A longer-term issue than the current economic atmosphere is one answer to the question: “Why is everything so expensive?” 

In short, over the last few decades, wages have increased very slowly, despite virtually everything else becoming more expensive.

A graph showing the longterm view of wages in the United States.
via The World Economic Forum

Here you can see that wages in March of 2019 were equal to those in the 1970s.  Of course, rising inflation over time means that $23.24 is worth a lot more in 2024 than 1973. But even when calculating for inflation, the increase in wages doesn’t make up for the massive increase in the cost of living:

A graph showing the median home prices from 1970-2022 (adjusted for inflation).
via Consumer Affairs

 

A graph showing the median monthly cost of rent from 1970-2022 (adjusted for inflation).
via Consumer Affairs

Or, if you prefer a more visual (and comical) explanation of what’s been happening:

@kellyelizabethjames It’s that time of year, corporate clowns! 🤡 #cozzielivs #inflation ♬ Titanic flute fail – Funny/Awesome Vids

So the next time you get some bad advice from your parents or grandparents about how they were able to afford a house and college and only earn $12 an hour, just remember—economically speaking—they had it way easier than you.

 

The result: a wage gap that’s particularly hard on young people

Rising inflation, soaring house prices, and stagnant wages: these three things unfortunately combine into a very toxic economic situation that has created an extreme wealth gap between generations. 

Many Baby Boomers and Gen X-ers graduated from college with minimal student loans and could afford to buy property in their 20s or 30s, thanks to lower housing prices and higher wages (balanced for inflation). 

Meanwhile, Millennials and members of Gen Z are stuck earning low wages while watching the price of nearly everything skyrocket. Many young people feel owning a home (or even living on their own) is simply out of reach forever, and many are holding on to major student loans on top of that. 

But all hope is not lost! It’s true, the economy is suffering right now. Hopefully, it’ll course correct in the near future. But in the meantime, there are lots of things anyone can do to get through this current period.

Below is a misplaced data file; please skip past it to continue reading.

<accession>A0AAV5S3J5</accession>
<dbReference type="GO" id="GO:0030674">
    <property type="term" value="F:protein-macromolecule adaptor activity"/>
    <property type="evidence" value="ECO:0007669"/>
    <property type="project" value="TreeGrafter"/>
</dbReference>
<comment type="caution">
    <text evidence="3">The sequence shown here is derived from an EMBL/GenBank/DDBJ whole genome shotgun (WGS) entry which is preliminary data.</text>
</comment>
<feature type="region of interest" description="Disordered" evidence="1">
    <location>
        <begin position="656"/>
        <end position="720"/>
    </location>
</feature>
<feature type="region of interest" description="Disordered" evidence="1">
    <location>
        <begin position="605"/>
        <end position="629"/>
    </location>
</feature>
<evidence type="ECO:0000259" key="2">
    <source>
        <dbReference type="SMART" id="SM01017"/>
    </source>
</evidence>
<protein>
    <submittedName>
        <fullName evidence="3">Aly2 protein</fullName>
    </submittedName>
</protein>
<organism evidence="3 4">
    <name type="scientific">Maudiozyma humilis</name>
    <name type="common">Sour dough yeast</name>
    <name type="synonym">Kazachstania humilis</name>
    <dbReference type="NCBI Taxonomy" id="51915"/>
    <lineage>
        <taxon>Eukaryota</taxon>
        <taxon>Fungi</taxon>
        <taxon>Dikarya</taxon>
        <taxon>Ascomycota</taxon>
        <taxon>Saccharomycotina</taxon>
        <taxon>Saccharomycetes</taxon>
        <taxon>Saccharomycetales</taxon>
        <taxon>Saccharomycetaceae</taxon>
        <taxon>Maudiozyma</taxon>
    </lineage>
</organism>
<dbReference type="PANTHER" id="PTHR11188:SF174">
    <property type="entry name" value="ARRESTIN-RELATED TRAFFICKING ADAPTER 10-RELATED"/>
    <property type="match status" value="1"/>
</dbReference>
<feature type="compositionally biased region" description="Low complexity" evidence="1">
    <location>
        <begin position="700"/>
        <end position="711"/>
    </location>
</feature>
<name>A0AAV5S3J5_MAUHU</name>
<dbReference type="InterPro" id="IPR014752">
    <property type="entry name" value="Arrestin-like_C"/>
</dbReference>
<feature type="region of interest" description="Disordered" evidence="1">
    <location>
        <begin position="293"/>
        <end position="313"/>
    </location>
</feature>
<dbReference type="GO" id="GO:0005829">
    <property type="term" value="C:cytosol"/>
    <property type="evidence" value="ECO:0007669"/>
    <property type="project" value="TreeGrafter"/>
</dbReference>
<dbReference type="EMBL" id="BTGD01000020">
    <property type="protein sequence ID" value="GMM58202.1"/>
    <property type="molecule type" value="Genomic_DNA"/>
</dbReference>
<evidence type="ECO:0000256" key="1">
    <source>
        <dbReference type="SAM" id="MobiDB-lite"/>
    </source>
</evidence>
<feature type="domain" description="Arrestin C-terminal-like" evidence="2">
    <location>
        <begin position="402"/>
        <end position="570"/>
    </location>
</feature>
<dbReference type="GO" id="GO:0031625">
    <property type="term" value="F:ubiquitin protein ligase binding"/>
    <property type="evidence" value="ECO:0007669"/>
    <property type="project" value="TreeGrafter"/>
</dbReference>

How to manage your finances in tough economic times

Below you’ll find lots of advice for getting through tough times financially. But be sure to check out our other resources that make up our full guide on how to make money in college

 

Get in the right money mindset, then start budgeting

When your bank account is low and your bills are high, it’s challenging to think about money without feeling anxious and overwhelmed. 

But if you aren’t able to sit down and look at your money, it will only make the anxiety worse. Instead, you need to become comfortable regularly examining your income and expenses, so you can figure out the magic information: 

How much money do you have coming in, and how much do you have going out? 

Answering this question month-to-month will make everything in life easier, even if it’s painful to uncover that equation. Once you have it, you’ll be able to start budgeting, and that’s the key to financial stability. 

You can make this process easier by starting a budget. Once you begin tracking your expenses like rent, groceries, and entertainment, you’ll only need to compare that figure to how much income you have coming in each month. Then you can start looking for ways to improve your budget. 

Fortunately, we have just the thing to help you get started. You can check out our full guide to budgeting for college students or download our free budgeting template right here: 

Freebie: Build your budget with our template - click here [image links to google spreadsheet template]

 

Set long-term financial goals (even if you can’t save for them yet)

Once you’ve gotten a handle on your monthly budget, it’s time to step back and think big-picture. Though it may seem like you don’t have any extra money to set aside now, it still pays to start planning ahead for your future as early as possible. 

Start asking yourself questions like…